PLC

Using pragmas

 

What is a pragma in TwinCAT?

A pragma is a special instruction in the source code of an application. It influences the properties of one or several variables with regard to precompilation or compilation (code generation).

There are pragmas for different effects: initialization of a variable, monitoring of a variable, adding of a variable to a parameter list or symbol configuration, enforcing of message outputs during the compile process, behavior of a variable under certain conditions etc.

 
Case-sensitivity must be respected!
 
 

How and where do you insert a pragma?

A pragma instruction is specified in curly brackets. Attributes and texts used in the instruction are enclosed in inverted commas. The opening bracket may immediately follow a variable name. The opening and closing brackets must be on the same line.

Examples:

{warning 'This is not allowed'} 
{attribute 'obsolete' := 'datatype fb1 not valid!'} 

Possible insert positions:

In the declaration part of a POU. In the text-based declaration editor, pragmas can be added directly as line. In the tabular editor, pragmas, which must be above the first declaration line, can be added in the Attributes dialog (double-click on the Attributes column).
In a global variable list
In the implementation part of a POU in a separate line, or in a line together with code text.
FBD/LD/AWL: Pragmas in networks of the FBD/LD/IL editor are entered like a label: Select the command FBD/LD/IL > Insert label and replace the standard text Label: in the text field of the brand with the corresponding pragma instruction. If you want to use a pragma in addition to a label, first enter the pragma, then the label.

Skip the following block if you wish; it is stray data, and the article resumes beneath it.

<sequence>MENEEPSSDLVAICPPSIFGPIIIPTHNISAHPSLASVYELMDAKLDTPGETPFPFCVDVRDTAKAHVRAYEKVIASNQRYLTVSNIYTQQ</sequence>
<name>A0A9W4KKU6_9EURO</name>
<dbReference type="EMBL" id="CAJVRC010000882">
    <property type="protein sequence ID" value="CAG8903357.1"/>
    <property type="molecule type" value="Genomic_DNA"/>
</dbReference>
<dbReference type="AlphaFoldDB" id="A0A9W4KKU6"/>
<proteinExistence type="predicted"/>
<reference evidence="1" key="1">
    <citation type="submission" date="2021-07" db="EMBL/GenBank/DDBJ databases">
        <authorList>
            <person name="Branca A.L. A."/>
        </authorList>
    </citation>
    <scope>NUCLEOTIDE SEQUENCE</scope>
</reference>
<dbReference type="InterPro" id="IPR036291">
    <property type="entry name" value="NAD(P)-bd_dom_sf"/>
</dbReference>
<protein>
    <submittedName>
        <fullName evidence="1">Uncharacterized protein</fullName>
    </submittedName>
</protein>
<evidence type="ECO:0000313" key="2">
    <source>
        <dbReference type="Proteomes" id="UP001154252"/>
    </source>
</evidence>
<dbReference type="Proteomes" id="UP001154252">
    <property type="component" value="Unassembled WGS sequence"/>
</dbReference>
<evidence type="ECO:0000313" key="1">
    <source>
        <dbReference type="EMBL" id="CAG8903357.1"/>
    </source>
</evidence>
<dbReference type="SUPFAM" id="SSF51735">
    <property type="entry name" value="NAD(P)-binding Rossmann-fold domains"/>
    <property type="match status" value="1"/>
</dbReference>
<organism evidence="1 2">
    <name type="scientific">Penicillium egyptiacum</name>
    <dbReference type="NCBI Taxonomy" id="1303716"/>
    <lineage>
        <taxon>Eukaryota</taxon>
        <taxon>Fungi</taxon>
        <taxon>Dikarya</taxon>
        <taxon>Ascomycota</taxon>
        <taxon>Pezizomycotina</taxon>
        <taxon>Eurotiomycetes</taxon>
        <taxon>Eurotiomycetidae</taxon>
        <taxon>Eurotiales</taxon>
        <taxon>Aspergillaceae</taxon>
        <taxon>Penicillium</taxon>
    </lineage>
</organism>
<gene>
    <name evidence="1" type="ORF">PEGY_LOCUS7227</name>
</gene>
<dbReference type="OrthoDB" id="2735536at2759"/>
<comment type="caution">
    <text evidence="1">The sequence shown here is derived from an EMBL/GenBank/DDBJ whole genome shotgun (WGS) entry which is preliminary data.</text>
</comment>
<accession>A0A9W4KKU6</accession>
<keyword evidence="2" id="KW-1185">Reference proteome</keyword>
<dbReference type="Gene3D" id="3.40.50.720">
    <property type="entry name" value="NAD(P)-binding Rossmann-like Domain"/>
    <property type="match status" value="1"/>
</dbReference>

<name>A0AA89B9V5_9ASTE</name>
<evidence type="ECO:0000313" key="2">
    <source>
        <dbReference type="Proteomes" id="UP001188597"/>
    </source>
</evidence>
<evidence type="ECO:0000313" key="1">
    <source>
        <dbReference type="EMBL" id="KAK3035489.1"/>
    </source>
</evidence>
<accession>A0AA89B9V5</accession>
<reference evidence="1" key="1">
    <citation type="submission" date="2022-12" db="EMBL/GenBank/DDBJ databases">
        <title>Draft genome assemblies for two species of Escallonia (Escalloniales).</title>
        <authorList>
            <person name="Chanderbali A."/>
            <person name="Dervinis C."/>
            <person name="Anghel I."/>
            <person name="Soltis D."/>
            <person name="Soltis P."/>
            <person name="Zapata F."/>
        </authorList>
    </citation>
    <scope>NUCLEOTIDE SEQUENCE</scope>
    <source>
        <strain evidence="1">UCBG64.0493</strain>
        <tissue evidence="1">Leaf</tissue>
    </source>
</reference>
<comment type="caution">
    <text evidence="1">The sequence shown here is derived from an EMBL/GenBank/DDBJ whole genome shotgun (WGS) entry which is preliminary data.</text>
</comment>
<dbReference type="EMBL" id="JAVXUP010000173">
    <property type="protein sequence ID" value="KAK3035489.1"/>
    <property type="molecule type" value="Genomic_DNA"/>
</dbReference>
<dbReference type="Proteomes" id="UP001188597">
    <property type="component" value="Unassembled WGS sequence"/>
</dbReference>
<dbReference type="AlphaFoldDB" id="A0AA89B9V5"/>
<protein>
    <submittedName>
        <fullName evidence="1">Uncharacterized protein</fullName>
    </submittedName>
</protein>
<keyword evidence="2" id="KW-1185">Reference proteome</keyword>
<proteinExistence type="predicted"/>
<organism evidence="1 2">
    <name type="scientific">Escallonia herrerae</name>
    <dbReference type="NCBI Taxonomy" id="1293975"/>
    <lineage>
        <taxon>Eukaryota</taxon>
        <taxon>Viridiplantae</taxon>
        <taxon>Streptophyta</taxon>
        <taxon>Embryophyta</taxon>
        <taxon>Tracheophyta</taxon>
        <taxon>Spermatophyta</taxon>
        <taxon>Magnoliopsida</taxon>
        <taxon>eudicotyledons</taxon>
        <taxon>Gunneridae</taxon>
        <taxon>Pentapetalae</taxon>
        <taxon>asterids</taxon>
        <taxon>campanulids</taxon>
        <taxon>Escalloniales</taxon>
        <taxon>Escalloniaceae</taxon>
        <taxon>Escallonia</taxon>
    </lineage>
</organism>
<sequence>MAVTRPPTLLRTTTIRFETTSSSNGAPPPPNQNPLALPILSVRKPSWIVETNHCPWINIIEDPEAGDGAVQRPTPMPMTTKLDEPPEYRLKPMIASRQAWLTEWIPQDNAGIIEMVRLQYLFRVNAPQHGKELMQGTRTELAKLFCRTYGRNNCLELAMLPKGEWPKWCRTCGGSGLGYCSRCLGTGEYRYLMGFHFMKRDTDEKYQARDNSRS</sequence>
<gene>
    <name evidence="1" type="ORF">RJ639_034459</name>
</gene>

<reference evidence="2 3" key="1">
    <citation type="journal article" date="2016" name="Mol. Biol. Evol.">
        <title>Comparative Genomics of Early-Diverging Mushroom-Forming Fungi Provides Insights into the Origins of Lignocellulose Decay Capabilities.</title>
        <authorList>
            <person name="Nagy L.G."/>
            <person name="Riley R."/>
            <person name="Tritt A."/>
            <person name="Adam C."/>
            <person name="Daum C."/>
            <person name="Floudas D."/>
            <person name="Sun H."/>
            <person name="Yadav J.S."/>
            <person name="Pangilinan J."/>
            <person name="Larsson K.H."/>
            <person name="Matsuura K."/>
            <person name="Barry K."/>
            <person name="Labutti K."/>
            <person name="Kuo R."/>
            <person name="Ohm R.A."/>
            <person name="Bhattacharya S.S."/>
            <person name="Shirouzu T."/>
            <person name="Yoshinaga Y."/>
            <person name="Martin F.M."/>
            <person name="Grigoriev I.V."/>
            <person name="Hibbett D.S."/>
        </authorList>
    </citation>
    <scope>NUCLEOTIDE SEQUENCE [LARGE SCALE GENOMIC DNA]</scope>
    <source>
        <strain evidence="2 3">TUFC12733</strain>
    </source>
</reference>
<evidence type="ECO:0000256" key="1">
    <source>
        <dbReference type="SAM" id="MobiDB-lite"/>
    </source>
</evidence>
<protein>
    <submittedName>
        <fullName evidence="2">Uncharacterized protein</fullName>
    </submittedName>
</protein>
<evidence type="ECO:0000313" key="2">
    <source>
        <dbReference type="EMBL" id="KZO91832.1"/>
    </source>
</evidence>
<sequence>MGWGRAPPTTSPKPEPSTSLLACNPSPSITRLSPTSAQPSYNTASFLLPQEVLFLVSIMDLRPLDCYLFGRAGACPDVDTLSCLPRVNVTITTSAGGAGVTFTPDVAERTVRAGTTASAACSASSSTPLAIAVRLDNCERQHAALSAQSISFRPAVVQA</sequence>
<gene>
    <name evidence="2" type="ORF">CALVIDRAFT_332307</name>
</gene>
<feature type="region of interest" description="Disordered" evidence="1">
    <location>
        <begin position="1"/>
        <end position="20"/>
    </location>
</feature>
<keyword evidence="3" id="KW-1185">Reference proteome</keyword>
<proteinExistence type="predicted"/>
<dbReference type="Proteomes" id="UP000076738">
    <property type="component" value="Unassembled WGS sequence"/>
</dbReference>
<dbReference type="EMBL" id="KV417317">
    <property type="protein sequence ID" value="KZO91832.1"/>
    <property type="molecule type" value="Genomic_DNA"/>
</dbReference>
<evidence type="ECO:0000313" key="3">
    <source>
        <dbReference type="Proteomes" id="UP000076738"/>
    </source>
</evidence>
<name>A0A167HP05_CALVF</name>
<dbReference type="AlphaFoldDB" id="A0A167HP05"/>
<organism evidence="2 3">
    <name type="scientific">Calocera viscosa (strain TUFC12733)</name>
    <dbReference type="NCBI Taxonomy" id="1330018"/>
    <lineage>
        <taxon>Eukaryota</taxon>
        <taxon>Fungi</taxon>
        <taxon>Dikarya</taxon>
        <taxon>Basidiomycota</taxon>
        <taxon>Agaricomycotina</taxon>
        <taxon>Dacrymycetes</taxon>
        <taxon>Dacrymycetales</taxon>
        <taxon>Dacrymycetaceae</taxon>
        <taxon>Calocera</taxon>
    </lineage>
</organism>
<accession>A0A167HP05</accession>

Pragmas in TwinCAT are not a one-to-one implementation of the C processor directives. A pragma has to be positioned like a normal instruction. It cannot be used within an expression.

Incorrect and correct positioning of a conditional pragma:

Incorrect:
Correct:
{IF defined(abc)}
IF x = abc THEN
{ELSE}
IF x = 12 THEN
{END_IF}
y := {IF defined(cde)} 12;
{ELSE} 13;
{END_IF}
END_IF
{IF defined(abc)}
IF x = abc THEN
{IF defined(cde)}
y := 12;
{ELSE}
y := 13;
{END_IF}
END_IF
{ELSE}
IF x = 12 THEN
{IF defined(cde)}
y := 12;
{ELSE}
y := 13;
{END_IF}
END_IF
{END_IF}
 
 
In the POU Properties, category Advanced, you can enter Defines, which can be queried in pragmas.

Scope:

Depending on the type and content of a pragma, it affects the following:

the following declarations
specifically the following instruction
all following instructions until it is canceled with a corresponding pragma
all following instructions, until the same pragma is executed with other parameters or the end of the code is reached. "Code" in this context means: declaration part, implementation part, global variable list, type declaration. A pragma, which appears on its own in the first line of the declaration part and is not superseded or canceled by another pragma, is therefore active for the entire object.
 
 

What types of pragmas are there?

The TwinCAT pragmas are divided into the following categories:

Attribute pragmas: influence compilation and precompilation (Attribute pragmas)
Message pragmas: output of user-defined messages during the compile process (Message pragmas)
Conditional pragmas: influence the code generation (Conditional pragmas)
User-defined pragmas (User-defined attributes)
 

See also:

Using the Auto Declare dialog